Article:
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UMD researchers study taconite pothole patching

The bane of so many Northland drivers might be better solved with a famous Northland export: taconite. A study by the University of Minnesota Duluth Natural Resources Research Institute this year looked at new ways of using taconite byproducts to...

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A Jeep splashes water out of a large pothole on Central Entrance. (file photo / News Tribune)
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The bane of so many Northland drivers might be better solved with a famous Northland export: taconite.

A study by the University of Minnesota Duluth Natural Resources Research Institute this year looked at new ways of using taconite byproducts to patch pavement and fill in potholes.

"The two repair alternatives evaluated during this project merit further development and consideration, as the field performance of both suggests they have long-term potential for more widespread use," according to a summary of the report.

The study continues years of research into using mine tailings to fill in the region's roadways.

One of the taconite-based options studied was patented by the NRRI and uses no petroleum or Portland cement. Branded as Rapid Patch, the compound can be activated by water and sets quickly.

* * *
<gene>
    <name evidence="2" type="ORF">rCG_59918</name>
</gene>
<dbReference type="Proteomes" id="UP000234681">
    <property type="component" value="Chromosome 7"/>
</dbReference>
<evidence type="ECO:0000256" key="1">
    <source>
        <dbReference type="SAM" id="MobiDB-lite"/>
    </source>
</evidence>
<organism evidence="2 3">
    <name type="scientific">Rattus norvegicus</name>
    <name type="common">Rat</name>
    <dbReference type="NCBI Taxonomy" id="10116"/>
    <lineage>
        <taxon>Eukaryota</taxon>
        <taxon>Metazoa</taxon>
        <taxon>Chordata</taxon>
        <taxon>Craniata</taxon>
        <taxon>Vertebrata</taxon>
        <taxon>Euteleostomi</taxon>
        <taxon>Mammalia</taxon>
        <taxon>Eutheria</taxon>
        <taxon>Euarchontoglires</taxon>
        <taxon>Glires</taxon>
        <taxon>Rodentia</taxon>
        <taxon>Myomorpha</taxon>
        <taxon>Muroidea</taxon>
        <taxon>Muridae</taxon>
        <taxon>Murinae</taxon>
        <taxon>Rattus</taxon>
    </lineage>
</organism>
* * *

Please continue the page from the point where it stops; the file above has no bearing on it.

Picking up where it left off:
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The second mixture studied is activated by a truck-mounted, high-power microwave, making it more effective for wintertime patching.

Still, without more modification to the process and formulas, it's not a perfect replacement for traditional pothole patching.

"The ideal repair would be a repair that lasts at least a year, can be performed in all seasons, and can be installed easily and relatively quickly - all while keeping traffic delays to a minimum," reads the conclusion to the study. "At this point in time, no single repair method achieves this ideal. However, the two alternatives studied during this project represent potentially important steps in that direction, and at a minimum, they represent additions to the 'tool-kit' of maintenance and repair options that can be applied to pothole and other pavement failures and distresses."

Brooks Johnson was an enterprise/investigative reporter and business columnist at the Duluth News Tribune from 2016 to 2019.
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